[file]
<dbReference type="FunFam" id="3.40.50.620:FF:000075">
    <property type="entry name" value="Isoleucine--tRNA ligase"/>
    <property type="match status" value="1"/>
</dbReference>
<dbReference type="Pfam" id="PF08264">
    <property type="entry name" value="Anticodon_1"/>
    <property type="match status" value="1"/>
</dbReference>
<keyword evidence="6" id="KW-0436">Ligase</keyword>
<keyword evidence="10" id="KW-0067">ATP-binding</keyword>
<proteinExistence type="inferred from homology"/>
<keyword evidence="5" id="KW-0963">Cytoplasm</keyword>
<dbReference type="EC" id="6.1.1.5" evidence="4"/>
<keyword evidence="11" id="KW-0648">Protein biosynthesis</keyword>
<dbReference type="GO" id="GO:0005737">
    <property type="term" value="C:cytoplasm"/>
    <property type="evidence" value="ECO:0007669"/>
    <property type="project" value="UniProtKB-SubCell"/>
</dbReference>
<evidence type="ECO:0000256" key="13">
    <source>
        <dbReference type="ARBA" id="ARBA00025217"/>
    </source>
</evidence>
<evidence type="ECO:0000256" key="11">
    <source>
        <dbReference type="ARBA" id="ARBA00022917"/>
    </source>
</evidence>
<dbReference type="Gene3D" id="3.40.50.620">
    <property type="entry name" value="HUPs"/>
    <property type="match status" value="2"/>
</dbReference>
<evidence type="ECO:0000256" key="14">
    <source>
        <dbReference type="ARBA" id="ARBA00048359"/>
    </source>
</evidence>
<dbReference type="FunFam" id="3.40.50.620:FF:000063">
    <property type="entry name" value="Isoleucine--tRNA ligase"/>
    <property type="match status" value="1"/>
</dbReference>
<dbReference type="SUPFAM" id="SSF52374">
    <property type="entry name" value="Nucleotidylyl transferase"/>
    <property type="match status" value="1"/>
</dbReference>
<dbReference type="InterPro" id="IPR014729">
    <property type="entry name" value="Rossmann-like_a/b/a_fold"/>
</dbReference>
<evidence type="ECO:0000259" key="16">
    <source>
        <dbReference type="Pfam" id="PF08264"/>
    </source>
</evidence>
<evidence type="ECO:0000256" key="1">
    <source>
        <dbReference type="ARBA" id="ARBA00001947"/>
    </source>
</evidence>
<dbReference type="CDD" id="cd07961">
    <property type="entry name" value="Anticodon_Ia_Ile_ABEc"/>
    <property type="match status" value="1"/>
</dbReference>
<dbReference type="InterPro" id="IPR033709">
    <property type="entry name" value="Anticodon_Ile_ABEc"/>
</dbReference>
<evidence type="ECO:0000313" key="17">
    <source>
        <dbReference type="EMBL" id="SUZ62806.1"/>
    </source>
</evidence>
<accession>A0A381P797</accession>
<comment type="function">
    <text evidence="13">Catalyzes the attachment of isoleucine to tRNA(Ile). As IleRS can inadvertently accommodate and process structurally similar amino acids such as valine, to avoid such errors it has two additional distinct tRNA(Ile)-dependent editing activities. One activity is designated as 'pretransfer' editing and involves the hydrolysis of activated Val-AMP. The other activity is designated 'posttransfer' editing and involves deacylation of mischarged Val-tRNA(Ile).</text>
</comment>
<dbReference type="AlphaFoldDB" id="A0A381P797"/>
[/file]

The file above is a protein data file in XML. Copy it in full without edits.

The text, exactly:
<dbReference type="FunFam" id="3.40.50.620:FF:000075">
    <property type="entry name" value="Isoleucine--tRNA ligase"/>
    <property type="match status" value="1"/>
</dbReference>
<dbReference type="Pfam" id="PF08264">
    <property type="entry name" value="Anticodon_1"/>
    <property type="match status" value="1"/>
</dbReference>
<keyword evidence="6" id="KW-0436">Ligase</keyword>
<keyword evidence="10" id="KW-0067">ATP-binding</keyword>
<proteinExistence type="inferred from homology"/>
<keyword evidence="5" id="KW-0963">Cytoplasm</keyword>
<dbReference type="EC" id="6.1.1.5" evidence="4"/>
<keyword evidence="11" id="KW-0648">Protein biosynthesis</keyword>
<dbReference type="GO" id="GO:0005737">
    <property type="term" value="C:cytoplasm"/>
    <property type="evidence" value="ECO:0007669"/>
    <property type="project" value="UniProtKB-SubCell"/>
</dbReference>
<evidence type="ECO:0000256" key="13">
    <source>
        <dbReference type="ARBA" id="ARBA00025217"/>
    </source>
</evidence>
<evidence type="ECO:0000256" key="11">
    <source>
        <dbReference type="ARBA" id="ARBA00022917"/>
    </source>
</evidence>
<dbReference type="Gene3D" id="3.40.50.620">
    <property type="entry name" value="HUPs"/>
    <property type="match status" value="2"/>
</dbReference>
<evidence type="ECO:0000256" key="14">
    <source>
        <dbReference type="ARBA" id="ARBA00048359"/>
    </source>
</evidence>
<dbReference type="FunFam" id="3.40.50.620:FF:000063">
    <property type="entry name" value="Isoleucine--tRNA ligase"/>
    <property type="match status" value="1"/>
</dbReference>
<dbReference type="SUPFAM" id="SSF52374">
    <property type="entry name" value="Nucleotidylyl transferase"/>
    <property type="match status" value="1"/>
</dbReference>
<dbReference type="InterPro" id="IPR014729">
    <property type="entry name" value="Rossmann-like_a/b/a_fold"/>
</dbReference>
<evidence type="ECO:0000259" key="16">
    <source>
        <dbReference type="Pfam" id="PF08264"/>
    </source>
</evidence>
<evidence type="ECO:0000256" key="1">
    <source>
        <dbReference type="ARBA" id="ARBA00001947"/>
    </source>
</evidence>
<dbReference type="CDD" id="cd07961">
    <property type="entry name" value="Anticodon_Ia_Ile_ABEc"/>
    <property type="match status" value="1"/>
</dbReference>
<dbReference type="InterPro" id="IPR033709">
    <property type="entry name" value="Anticodon_Ile_ABEc"/>
</dbReference>
<evidence type="ECO:0000313" key="17">
    <source>
        <dbReference type="EMBL" id="SUZ62806.1"/>
    </source>
</evidence>
<accession>A0A381P797</accession>
<comment type="function">
    <text evidence="13">Catalyzes the attachment of isoleucine to tRNA(Ile). As IleRS can inadvertently accommodate and process structurally similar amino acids such as valine, to avoid such errors it has two additional distinct tRNA(Ile)-dependent editing activities. One activity is designated as 'pretransfer' editing and involves the hydrolysis of activated Val-AMP. The other activity is designated 'posttransfer' editing and involves deacylation of mischarged Val-tRNA(Ile).</text>
</comment>
<dbReference type="AlphaFoldDB" id="A0A381P797"/>